If you have any Vienna library, the order of articulations is very similar. You’re just using what you already know how to do, which is refreshing because you’re not trying to learn both a new interface and a new library. You’re just focusing on the Dimension Strings library and its sound. For a change, learning Vienna’s new library is enjoyable and fun as you marvel at the detail
Let’s look at the graphic first, then I’ll explain.
Now. There are libraries on the market that when you load a program, it’s near a gig, is a gig or bigger than a gig in size. Some of these patches that are a gig or better are only for one (1) bowing while others are similar to VSL in that you can load all your core bowings per section in a single instance. These programs are often recommended to be used on an SSD drive. VSL recommends in their specs to run DS on its own drive with 7200RPM speed or better (read SSDs). I think this is a good recommendation.
For now, I have Dimension Strings running on a 7200RPM Caviar Black drive. I’ve tested them inside Logic and inside VE Pro 4 routed into Logic. This may be my system: on first loading into Logic I hear a few pops initially, but none later. When loaded into VE Pro and routed into Logic, no pops at all.
Keep in mind that because of the Vienna Instruments player, Dimension Strings are radically different to these other libraries, including Vienna’s, because of the sheer number of bowings available to you. For example, the screen shot above demonstrates 12 different Violins 1 bowings in one matrix the total of which are 1.3GB. What’s obvious and what needs to be stated are that the more bowings you load in a single instance the larger the total patch will be.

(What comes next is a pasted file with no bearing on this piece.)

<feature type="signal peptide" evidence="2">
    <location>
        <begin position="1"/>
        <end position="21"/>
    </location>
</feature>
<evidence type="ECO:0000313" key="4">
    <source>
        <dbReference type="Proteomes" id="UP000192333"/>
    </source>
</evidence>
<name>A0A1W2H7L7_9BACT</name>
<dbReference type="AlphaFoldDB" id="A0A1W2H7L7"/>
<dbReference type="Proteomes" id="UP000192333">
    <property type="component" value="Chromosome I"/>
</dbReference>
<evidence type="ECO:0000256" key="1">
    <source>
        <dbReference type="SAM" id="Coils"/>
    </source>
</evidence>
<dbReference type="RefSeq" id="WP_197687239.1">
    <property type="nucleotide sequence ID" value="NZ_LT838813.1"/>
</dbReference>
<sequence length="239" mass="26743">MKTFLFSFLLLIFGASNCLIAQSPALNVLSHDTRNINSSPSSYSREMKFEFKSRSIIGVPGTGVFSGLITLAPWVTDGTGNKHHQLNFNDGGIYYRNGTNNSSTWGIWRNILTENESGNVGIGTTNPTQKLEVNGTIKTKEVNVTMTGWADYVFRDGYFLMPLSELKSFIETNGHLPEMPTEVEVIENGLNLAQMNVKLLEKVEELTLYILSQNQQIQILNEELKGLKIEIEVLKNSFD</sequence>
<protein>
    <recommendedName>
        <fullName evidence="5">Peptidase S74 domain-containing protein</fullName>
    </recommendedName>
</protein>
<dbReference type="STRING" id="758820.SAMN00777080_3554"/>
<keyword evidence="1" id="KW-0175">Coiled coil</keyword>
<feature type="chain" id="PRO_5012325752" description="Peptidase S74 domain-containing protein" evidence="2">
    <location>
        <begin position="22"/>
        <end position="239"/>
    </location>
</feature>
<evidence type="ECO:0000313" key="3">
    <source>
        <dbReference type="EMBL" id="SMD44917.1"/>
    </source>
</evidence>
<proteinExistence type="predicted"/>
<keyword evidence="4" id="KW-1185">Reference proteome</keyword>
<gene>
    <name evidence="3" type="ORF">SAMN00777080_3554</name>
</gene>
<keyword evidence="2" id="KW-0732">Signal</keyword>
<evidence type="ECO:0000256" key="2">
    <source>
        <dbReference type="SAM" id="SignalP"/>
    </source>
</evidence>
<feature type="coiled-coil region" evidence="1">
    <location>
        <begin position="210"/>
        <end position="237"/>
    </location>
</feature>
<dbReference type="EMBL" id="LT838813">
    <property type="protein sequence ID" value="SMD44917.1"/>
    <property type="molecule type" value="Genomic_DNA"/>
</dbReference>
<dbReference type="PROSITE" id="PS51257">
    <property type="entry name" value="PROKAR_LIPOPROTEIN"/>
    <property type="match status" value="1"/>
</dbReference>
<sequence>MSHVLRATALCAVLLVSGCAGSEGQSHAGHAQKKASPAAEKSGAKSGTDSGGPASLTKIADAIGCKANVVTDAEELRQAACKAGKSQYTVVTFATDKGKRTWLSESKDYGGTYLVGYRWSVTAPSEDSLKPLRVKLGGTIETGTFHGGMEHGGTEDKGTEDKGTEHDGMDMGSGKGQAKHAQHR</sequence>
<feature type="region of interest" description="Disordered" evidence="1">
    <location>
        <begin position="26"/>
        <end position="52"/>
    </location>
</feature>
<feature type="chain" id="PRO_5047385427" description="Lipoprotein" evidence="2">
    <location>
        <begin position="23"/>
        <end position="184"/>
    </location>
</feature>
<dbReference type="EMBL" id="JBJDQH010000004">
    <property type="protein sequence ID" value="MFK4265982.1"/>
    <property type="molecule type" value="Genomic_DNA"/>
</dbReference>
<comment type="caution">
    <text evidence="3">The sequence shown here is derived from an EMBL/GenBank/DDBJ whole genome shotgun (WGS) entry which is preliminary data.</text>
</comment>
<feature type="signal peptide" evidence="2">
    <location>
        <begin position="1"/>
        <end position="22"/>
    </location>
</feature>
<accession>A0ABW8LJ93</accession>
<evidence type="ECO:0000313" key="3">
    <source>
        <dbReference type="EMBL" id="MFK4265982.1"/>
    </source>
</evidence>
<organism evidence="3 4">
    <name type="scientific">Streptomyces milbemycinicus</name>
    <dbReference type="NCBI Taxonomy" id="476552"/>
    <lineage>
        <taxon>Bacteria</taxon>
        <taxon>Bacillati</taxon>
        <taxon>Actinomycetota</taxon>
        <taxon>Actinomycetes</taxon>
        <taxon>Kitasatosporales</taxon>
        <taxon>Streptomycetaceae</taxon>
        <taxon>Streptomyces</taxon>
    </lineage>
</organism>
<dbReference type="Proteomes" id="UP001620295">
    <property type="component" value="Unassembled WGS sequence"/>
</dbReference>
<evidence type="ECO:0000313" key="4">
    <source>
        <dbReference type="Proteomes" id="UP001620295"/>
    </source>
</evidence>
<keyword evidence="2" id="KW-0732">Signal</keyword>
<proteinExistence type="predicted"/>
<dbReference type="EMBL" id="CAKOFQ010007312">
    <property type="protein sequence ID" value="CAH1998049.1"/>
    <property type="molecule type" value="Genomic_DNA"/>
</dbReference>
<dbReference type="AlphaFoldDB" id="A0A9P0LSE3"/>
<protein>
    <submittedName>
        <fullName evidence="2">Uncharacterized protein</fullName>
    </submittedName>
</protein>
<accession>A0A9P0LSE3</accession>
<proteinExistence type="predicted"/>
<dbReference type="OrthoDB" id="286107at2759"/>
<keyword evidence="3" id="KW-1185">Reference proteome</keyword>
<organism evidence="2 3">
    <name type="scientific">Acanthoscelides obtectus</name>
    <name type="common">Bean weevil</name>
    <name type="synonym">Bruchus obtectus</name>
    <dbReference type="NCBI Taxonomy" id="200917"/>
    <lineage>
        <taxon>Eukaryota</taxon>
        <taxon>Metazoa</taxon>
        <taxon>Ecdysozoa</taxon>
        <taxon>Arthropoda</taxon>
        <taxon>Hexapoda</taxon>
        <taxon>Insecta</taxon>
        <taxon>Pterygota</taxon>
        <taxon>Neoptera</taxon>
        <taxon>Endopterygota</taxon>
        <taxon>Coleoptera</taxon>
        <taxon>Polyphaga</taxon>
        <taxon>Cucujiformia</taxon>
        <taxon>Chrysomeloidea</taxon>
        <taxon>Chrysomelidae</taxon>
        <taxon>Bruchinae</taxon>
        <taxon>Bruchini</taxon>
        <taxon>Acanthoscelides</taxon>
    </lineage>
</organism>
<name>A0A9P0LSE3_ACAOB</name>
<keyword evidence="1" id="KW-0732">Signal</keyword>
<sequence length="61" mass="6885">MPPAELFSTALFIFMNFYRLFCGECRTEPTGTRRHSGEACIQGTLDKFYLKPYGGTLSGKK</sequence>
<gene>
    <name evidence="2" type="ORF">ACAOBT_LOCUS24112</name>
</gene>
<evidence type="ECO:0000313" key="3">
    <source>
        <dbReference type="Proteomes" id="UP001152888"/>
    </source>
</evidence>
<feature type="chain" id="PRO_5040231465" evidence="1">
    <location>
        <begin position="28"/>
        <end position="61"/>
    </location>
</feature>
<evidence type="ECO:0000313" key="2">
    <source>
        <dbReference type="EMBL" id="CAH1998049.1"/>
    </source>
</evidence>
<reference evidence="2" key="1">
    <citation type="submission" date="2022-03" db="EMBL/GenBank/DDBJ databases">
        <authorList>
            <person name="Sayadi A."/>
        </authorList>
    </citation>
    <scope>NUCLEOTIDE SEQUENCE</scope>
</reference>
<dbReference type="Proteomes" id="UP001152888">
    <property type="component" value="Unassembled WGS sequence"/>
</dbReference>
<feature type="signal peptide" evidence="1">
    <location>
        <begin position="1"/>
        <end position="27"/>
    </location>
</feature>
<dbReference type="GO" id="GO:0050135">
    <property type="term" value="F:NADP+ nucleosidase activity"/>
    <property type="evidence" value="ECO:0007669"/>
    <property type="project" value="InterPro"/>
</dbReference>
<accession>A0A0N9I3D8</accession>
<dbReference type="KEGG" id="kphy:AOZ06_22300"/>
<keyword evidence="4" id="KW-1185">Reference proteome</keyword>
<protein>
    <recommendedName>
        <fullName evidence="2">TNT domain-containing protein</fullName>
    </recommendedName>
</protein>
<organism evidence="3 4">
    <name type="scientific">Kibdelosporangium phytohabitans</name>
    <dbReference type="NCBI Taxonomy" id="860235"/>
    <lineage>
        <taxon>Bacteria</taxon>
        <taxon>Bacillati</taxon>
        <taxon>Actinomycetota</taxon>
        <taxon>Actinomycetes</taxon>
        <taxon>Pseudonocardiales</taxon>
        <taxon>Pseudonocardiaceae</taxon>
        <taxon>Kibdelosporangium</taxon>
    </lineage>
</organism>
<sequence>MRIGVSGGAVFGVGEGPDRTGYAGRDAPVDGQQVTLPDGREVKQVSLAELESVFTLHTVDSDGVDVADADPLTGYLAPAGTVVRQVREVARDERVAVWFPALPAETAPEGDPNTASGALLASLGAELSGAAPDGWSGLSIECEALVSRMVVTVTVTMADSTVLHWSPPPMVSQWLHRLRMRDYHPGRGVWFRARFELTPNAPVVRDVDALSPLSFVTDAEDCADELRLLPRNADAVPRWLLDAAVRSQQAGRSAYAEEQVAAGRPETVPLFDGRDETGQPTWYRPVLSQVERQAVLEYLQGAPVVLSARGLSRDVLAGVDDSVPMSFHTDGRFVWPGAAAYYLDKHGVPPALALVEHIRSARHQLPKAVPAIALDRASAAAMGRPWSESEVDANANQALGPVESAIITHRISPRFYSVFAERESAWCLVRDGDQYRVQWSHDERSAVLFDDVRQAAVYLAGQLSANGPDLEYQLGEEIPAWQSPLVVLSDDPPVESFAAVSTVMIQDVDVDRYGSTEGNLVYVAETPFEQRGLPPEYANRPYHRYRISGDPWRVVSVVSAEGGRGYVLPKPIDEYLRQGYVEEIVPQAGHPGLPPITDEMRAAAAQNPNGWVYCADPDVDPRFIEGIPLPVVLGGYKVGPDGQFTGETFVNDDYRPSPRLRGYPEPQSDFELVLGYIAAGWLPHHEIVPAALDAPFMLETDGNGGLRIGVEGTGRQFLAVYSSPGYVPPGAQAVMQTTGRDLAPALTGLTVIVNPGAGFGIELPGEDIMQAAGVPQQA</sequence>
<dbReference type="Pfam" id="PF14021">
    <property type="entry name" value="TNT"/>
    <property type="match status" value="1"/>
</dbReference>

Below, I created my first matrix, V1-Basic-DS with four bowings that will easily blend with the other libraries: legato, staccato, spiccato, and pizzicato. All four bowings came in combined at 755MB for a single instance using keyswitches to change between bowings.
THE LEGATO CRITIQUE
Some have critiqued the Violins on the legato not feeling it was connected enough. I don’t know that I can agree with this. Under the Advanced tab in the Vienna Instruments Pro player, you’ll find a setting labeled Interval Threshold. As you bring the setting down, the connectivity increases especially for broader legato melodies. Bring the setting up for faster rhythms.
I’m also on the written record for stating that I never met a virtual string detache that I ever liked. With Dimension Strings Violins, that has changed. The Detache shorts are almost staccato like and to me, function a bit like punta d’arco as used by Berlioz in Symphony Fantastique. But the Detache longs I like a lot as they sound to me more like a Detache Moyen. With the Detache Longs you have more the normal back and forth bowing you find in a string section, and it’s also the second way to create a legato feel in the Quartet vs. the primary method of legato being all the pitches played under a single bow stroke.
Even within the Vienna family, I think the long detaches in the Dimension Strings are the best and the most lively.
I’ve used Vienna libraries for the decade they’ve been in business. I coordinated two L.A. beta test teams for the First Edition then the Pro Edition. When the Vienna Instruments Cube came out, my Dad had recently passed away, and I took some of my inheritance to get this library to honor my Father by pursuing what I was called to do.
This library and its approach is a bold move on VSL’s part. Risk is part of being both a composer and an entrepreneur, and doing this library was an entrepreneurial risk, especially in a very shaky global economy, regardless of how well the Dow is doing today.